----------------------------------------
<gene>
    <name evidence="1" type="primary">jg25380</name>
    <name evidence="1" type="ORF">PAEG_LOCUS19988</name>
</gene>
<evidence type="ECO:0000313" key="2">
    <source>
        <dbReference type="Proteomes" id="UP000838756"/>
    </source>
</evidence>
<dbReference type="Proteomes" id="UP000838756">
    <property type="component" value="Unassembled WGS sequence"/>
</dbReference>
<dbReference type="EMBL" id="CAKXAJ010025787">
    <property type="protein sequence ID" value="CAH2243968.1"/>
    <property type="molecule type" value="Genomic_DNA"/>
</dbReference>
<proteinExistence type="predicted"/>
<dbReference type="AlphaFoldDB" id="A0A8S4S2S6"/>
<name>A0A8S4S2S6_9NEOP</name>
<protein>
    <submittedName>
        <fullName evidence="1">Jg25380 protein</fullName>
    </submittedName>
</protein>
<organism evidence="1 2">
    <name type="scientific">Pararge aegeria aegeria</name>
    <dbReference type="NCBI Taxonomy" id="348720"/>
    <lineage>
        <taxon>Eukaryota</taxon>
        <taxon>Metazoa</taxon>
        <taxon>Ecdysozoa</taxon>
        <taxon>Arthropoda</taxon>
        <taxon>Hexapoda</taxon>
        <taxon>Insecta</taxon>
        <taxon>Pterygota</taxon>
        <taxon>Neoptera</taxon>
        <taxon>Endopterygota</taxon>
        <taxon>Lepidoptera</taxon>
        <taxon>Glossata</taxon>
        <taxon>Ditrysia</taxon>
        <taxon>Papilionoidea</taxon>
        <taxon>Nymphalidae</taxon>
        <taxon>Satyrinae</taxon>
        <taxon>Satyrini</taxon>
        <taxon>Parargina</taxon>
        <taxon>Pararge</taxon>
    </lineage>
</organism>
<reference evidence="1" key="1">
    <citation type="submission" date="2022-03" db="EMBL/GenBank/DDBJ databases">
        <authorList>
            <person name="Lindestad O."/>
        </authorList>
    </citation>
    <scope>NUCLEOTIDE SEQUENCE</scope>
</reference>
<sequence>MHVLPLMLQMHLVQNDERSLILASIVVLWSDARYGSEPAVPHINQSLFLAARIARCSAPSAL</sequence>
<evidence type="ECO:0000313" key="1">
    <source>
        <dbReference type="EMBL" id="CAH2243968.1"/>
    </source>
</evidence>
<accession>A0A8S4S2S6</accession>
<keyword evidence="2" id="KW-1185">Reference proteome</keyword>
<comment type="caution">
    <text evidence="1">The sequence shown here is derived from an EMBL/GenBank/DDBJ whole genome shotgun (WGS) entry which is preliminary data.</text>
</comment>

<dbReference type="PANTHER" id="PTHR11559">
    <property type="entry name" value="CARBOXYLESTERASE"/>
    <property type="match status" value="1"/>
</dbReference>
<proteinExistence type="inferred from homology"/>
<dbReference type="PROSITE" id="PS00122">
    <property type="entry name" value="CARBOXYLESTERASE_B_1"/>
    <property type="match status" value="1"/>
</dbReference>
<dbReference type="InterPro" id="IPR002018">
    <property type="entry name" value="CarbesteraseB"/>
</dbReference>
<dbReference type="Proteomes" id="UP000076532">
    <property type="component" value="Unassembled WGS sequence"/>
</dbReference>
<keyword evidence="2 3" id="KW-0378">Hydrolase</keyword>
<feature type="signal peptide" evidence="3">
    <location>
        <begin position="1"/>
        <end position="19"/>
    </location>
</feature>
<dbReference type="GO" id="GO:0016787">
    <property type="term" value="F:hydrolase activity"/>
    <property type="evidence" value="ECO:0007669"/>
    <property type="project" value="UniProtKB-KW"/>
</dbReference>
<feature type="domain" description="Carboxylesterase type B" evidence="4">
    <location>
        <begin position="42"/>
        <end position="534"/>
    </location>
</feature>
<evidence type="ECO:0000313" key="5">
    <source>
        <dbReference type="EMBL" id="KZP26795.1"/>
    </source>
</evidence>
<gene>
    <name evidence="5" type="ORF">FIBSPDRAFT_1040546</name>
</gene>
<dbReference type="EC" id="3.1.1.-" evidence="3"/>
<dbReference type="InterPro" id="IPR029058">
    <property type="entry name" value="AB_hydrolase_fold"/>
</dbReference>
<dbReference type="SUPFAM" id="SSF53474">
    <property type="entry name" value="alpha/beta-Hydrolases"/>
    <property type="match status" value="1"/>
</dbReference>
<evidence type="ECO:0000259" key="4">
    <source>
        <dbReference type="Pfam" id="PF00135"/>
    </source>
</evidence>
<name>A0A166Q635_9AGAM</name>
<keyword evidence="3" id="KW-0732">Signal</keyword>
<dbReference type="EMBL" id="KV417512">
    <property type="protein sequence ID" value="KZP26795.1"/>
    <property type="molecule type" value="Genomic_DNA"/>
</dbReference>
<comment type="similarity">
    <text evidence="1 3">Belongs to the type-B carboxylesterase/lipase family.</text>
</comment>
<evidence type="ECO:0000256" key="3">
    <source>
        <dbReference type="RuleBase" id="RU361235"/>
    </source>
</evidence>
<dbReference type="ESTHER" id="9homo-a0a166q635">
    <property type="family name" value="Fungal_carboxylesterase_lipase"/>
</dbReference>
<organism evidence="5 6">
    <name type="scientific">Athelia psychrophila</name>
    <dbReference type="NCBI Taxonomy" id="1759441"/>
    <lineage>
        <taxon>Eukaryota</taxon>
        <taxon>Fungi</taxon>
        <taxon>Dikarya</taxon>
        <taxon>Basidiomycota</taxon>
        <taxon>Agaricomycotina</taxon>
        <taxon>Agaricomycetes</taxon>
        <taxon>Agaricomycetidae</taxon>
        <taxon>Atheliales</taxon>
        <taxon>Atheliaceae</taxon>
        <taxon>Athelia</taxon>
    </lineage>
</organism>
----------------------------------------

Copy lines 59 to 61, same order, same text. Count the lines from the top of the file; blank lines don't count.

    <source>
        <dbReference type="EMBL" id="CAH2243968.1"/>
    </source>